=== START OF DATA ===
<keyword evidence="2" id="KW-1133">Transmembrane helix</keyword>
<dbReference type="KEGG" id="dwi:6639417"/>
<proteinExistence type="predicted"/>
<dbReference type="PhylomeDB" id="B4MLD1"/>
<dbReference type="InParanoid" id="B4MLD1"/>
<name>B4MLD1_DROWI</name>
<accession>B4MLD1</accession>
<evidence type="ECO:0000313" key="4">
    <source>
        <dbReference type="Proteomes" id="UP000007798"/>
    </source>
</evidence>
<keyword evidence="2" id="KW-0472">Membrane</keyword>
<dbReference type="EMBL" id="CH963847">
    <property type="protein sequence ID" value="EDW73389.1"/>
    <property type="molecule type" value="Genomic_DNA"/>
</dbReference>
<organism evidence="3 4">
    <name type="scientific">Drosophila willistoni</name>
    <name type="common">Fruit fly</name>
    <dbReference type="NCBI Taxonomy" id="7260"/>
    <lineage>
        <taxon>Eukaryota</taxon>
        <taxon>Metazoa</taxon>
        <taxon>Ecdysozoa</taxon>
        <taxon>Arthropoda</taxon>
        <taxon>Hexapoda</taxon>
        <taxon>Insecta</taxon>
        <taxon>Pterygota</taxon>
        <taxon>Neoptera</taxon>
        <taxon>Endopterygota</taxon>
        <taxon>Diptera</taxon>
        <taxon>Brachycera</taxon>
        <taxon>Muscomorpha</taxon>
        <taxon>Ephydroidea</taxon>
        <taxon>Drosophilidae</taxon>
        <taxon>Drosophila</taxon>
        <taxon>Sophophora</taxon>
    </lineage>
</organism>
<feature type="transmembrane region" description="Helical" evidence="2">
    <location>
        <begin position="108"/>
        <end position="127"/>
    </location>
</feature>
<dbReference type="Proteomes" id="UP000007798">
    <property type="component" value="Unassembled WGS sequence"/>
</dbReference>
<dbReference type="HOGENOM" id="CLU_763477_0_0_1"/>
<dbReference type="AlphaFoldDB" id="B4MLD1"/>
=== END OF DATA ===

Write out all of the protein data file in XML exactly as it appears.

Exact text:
<keyword evidence="2" id="KW-1133">Transmembrane helix</keyword>
<dbReference type="KEGG" id="dwi:6639417"/>
<proteinExistence type="predicted"/>
<dbReference type="PhylomeDB" id="B4MLD1"/>
<dbReference type="InParanoid" id="B4MLD1"/>
<name>B4MLD1_DROWI</name>
<accession>B4MLD1</accession>
<evidence type="ECO:0000313" key="4">
    <source>
        <dbReference type="Proteomes" id="UP000007798"/>
    </source>
</evidence>
<keyword evidence="2" id="KW-0472">Membrane</keyword>
<dbReference type="EMBL" id="CH963847">
    <property type="protein sequence ID" value="EDW73389.1"/>
    <property type="molecule type" value="Genomic_DNA"/>
</dbReference>
<organism evidence="3 4">
    <name type="scientific">Drosophila willistoni</name>
    <name type="common">Fruit fly</name>
    <dbReference type="NCBI Taxonomy" id="7260"/>
    <lineage>
        <taxon>Eukaryota</taxon>
        <taxon>Metazoa</taxon>
        <taxon>Ecdysozoa</taxon>
        <taxon>Arthropoda</taxon>
        <taxon>Hexapoda</taxon>
        <taxon>Insecta</taxon>
        <taxon>Pterygota</taxon>
        <taxon>Neoptera</taxon>
        <taxon>Endopterygota</taxon>
        <taxon>Diptera</taxon>
        <taxon>Brachycera</taxon>
        <taxon>Muscomorpha</taxon>
        <taxon>Ephydroidea</taxon>
        <taxon>Drosophilidae</taxon>
        <taxon>Drosophila</taxon>
        <taxon>Sophophora</taxon>
    </lineage>
</organism>
<feature type="transmembrane region" description="Helical" evidence="2">
    <location>
        <begin position="108"/>
        <end position="127"/>
    </location>
</feature>
<dbReference type="Proteomes" id="UP000007798">
    <property type="component" value="Unassembled WGS sequence"/>
</dbReference>
<dbReference type="HOGENOM" id="CLU_763477_0_0_1"/>
<dbReference type="AlphaFoldDB" id="B4MLD1"/>